COURT HOLDS NO DUTY TO DEFEND EMPLOYER BASED ON DEFINITION OF “EMPLOYEE” FOUND IN FEDERAL MOTOR CARRIER SAFETY ACT OF 1984.
In Scottsdale Indem. Co. v. Rural Trash Service, Inc., 2015 WL 6736529 (S.D. Tex. November 3, 2015), the district court examined Scottsdale’s motion for summary judgement on a duty to defend and duty to indemnify its insured, Rural Trash Service, Inc. in a tort suit brought by Joseph Rios for injuries he sustained as a garbage truck driver for Rural. While emptying a dumpster a fire erupted. Rios left his truck to seek help, although other employees told him to get back in the truck. Rios was severely burned when the fire triggered an explosion. Rural was covered by a commercial auto insurance policy with Scottsdale. Scottsdale accepted Rural’s defense under a reservation of rights, and then filed this declaratory judgment action.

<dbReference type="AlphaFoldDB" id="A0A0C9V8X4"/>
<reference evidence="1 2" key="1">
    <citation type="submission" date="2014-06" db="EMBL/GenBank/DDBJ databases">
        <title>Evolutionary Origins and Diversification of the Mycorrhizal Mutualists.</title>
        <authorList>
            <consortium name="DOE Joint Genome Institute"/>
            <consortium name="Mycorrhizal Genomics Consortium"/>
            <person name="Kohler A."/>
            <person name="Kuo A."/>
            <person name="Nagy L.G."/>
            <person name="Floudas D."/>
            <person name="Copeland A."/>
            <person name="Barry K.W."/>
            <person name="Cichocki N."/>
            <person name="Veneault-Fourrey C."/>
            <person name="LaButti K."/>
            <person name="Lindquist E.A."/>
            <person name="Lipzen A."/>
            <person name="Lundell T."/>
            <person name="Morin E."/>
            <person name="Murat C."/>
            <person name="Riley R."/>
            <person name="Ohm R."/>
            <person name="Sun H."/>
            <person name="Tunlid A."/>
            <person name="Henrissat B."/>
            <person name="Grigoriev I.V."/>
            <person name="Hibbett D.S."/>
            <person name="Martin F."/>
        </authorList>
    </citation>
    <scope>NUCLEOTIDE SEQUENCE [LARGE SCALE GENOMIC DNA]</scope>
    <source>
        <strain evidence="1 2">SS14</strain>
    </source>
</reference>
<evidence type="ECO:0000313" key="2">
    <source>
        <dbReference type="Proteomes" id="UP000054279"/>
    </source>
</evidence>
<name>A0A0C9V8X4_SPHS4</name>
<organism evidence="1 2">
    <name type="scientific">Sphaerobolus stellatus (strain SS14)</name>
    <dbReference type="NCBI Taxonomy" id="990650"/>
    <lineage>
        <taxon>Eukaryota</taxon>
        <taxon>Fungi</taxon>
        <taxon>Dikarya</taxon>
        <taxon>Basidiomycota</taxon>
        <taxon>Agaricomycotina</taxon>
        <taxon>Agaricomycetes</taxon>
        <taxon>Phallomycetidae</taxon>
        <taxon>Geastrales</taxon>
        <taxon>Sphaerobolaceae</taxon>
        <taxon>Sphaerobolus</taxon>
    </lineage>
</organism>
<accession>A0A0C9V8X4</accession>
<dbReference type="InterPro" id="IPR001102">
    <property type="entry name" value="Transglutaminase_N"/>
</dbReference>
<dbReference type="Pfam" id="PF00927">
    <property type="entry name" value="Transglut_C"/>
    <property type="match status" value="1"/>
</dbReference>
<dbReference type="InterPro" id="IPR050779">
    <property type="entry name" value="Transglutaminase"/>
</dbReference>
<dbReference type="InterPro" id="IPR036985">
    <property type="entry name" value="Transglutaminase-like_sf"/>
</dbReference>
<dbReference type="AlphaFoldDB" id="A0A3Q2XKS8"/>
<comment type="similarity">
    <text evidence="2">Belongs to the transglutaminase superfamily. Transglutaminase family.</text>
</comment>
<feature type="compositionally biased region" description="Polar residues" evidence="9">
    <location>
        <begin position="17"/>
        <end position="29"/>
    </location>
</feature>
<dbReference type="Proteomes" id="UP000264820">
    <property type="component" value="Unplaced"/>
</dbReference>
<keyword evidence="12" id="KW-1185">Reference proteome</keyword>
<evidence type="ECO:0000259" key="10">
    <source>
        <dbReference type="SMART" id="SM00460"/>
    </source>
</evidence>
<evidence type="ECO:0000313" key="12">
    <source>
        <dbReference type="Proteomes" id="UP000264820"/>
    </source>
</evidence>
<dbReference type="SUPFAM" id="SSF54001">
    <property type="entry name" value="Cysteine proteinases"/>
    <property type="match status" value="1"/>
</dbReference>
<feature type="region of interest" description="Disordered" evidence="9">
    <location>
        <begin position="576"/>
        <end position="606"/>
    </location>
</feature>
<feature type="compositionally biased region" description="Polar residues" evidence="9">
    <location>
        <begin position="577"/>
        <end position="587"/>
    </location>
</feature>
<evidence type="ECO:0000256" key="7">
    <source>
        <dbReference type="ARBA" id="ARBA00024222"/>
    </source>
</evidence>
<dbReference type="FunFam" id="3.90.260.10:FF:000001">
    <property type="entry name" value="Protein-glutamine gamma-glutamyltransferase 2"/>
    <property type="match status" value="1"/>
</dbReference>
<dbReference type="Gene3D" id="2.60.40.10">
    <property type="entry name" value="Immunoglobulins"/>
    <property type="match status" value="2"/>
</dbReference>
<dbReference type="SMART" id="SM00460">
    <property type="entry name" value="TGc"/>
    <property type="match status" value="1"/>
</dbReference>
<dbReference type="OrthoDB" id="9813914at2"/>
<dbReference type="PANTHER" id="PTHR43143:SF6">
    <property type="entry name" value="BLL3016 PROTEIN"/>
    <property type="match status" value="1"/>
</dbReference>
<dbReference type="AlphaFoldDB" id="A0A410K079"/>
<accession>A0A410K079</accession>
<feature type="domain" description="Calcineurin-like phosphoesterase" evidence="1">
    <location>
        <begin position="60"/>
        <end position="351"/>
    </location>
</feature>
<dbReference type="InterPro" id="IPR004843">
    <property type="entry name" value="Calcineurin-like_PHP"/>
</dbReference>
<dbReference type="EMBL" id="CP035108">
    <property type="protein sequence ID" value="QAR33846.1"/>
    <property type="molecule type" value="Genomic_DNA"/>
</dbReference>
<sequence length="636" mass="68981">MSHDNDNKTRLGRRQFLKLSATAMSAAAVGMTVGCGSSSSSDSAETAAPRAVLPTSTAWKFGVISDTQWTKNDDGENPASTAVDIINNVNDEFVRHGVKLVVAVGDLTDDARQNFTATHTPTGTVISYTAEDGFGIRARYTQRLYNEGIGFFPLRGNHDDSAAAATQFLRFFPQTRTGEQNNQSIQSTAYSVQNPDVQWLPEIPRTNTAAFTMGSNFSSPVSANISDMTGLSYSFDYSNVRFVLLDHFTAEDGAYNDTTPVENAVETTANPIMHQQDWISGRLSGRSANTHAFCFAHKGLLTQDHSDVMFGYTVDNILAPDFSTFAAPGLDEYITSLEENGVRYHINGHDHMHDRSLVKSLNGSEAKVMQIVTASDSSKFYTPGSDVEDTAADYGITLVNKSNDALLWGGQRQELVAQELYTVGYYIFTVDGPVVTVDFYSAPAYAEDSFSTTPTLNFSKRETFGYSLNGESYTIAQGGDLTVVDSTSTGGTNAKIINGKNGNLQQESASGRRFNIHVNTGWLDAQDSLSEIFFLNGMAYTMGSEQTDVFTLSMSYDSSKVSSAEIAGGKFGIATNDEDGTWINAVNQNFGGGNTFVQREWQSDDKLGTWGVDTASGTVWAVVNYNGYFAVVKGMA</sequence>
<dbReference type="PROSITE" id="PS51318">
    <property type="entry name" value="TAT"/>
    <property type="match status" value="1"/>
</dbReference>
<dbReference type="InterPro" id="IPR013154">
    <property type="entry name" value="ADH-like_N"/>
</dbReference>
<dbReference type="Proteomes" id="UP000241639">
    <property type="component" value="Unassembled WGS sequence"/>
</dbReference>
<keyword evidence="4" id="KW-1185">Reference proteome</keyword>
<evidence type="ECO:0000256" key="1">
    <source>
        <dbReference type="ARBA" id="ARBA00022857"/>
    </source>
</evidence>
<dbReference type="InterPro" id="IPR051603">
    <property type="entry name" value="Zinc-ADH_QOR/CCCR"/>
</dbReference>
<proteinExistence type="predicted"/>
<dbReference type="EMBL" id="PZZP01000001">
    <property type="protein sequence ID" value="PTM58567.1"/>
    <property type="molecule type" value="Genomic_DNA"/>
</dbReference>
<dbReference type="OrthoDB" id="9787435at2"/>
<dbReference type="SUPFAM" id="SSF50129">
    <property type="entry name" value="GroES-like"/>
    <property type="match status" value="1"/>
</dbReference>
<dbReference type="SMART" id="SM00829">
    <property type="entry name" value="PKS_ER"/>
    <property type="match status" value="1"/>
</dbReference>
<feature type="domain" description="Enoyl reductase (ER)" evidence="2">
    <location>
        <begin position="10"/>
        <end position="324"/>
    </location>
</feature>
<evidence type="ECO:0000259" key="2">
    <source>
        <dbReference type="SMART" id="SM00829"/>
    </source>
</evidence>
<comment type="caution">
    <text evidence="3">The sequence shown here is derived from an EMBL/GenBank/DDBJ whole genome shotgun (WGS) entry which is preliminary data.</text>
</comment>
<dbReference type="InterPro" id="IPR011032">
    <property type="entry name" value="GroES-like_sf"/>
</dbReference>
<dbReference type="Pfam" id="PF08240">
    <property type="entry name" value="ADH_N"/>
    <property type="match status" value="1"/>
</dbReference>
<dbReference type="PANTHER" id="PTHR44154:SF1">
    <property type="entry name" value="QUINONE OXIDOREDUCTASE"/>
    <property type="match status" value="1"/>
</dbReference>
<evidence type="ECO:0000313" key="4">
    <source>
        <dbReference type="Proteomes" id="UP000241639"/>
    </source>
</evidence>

The primary issue in Scottsdale’s motion for summary judgment concerned the policy’s bodily injury exclusion for an “employee” arising out of and in the course and scope of his employment. The Court recognized that an insurer bears a heavy burden of establishing the application of an exclusion. The Court further noted that the underlying suit’s petition did not indicate if Rios was an “employee” or “independent contractor.” And, the Court reviewed the policy and found there was no definition of “employee.” However, Form F of the Policy incorporates the Texas state motor carrier regulations into the Policy. Those regulations, in turn, incorporate the definition of “employee” in the Federal Motor Carrier Safety Act of 1984 (FMCSR.) Since FMCSR defines “employee” to include both employees and independent contractors, the Court concluded Rios’ claims were excluded from the Policy. Accordingly, summary judgment was granted in favor of Scottsdale.